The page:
Front / Recto
- Title Untitled
- Negative Date c. 1930
- Print Date 1960–70
- Medium Gelatin silver print
- Dimensions Image 7 3/16 × 8 7/8" (18.2 × 22.6 cm)
- Place Taken Slawno
- Credit Line Thomas Walther Collection. Horace W. Goldsmith Fund through Robert B. Menschel
- MoMA Accession Number 1689.2001
- Copyright © 2015 Raoul Hausmann / Artists Rights Society (ARS), New York / ADAGP, Paris
Back / Verso
- Mount Type No mount - evidence previous mount
- Marks and Inscriptions Inscribed in blue ink on sheet verso, top left: environ 1930 [underlined]/Pomérania. Inscribed in pencil on sheet verso, top center: 5 [circled]. Inscribed in pencil on sheet verso, center: ←190 m/m →. Inscribed in pencil on sheet verso, bottom right: TW 861003. Inscribed in pencil on sheet verso, bottom right: RH 3979-C.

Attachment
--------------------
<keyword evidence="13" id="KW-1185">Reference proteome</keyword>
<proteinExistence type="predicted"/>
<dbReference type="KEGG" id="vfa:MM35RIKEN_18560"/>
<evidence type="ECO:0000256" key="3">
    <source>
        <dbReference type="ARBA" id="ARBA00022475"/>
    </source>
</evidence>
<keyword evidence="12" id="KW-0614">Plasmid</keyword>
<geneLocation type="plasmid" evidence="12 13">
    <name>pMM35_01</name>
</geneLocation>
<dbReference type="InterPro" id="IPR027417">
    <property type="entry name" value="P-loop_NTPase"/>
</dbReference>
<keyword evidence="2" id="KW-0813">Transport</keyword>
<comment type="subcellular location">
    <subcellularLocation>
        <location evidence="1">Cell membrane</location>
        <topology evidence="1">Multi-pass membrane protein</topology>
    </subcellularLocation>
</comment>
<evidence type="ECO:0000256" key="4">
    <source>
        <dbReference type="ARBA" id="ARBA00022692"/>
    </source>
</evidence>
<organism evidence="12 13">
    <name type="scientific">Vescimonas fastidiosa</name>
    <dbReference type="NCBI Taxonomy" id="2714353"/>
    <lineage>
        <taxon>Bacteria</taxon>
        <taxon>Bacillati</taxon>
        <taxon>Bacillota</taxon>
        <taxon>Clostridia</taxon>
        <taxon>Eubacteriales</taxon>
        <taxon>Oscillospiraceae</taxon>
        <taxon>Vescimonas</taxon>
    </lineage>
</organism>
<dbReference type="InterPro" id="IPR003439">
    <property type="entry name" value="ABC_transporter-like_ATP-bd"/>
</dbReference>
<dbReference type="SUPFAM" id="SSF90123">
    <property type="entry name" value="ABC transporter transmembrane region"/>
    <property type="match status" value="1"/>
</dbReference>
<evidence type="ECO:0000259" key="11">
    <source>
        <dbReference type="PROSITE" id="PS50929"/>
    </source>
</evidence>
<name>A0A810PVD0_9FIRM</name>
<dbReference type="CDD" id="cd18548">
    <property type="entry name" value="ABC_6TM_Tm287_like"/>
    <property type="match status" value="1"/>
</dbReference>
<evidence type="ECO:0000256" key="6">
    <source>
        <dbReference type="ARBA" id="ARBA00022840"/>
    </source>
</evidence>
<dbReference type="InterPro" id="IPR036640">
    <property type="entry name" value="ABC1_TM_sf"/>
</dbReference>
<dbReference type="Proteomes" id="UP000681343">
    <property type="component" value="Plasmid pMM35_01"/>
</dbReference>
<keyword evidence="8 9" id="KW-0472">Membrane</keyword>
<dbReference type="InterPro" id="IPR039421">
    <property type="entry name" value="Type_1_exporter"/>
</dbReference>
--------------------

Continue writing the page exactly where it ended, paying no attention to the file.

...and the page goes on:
The artist. Probably Cornelia Frenkel, Freiburg, Germany ; purchased by Thomas Walther, possibly October 1986 ; purchased by The Museum of Modern Art, New York, 2001.
 MacGill/Walther 2001(3), p. 8.
 Ibid.; and Thomas Walther archival no. TW 861003 on sheet verso.
- Format Metric
- Weight Single weight
- Thickness (mm) 0.17
- UV Fluorescence Recto positive Verso positive
- Fiber Analysis Softwood bleached sulfite 77% Hardwood bleached sulfite 23%
- Material Techniques Developing-out paper
This work was determined to be a gelatin silver print via X-ray fluorescence (XRF) spectrometry.
The following elements have been positively identified in the work, through XRF readings taken from its recto and verso (or from the mount, where the verso was not accessible):
- Recto: P, S, Ca, Zn, Sr, Ag, Ba
- Verso: Al, P, S, Ca, Zn, Sr, Ba
The graphs below show XRF spectra for three areas on the print: two of the recto—from areas of maximum and minimum image density (Dmax and Dmin)—and one of the verso or mount. The background spectrum represents the contribution of the XRF instrument itself. The first graph shows elements identified through the presence of their characteristic peaks in the lower energy range (0 to 8 keV). The second graph shows elements identified through the presence of their characteristic peaks in the higher energy range (8 to 40 keV).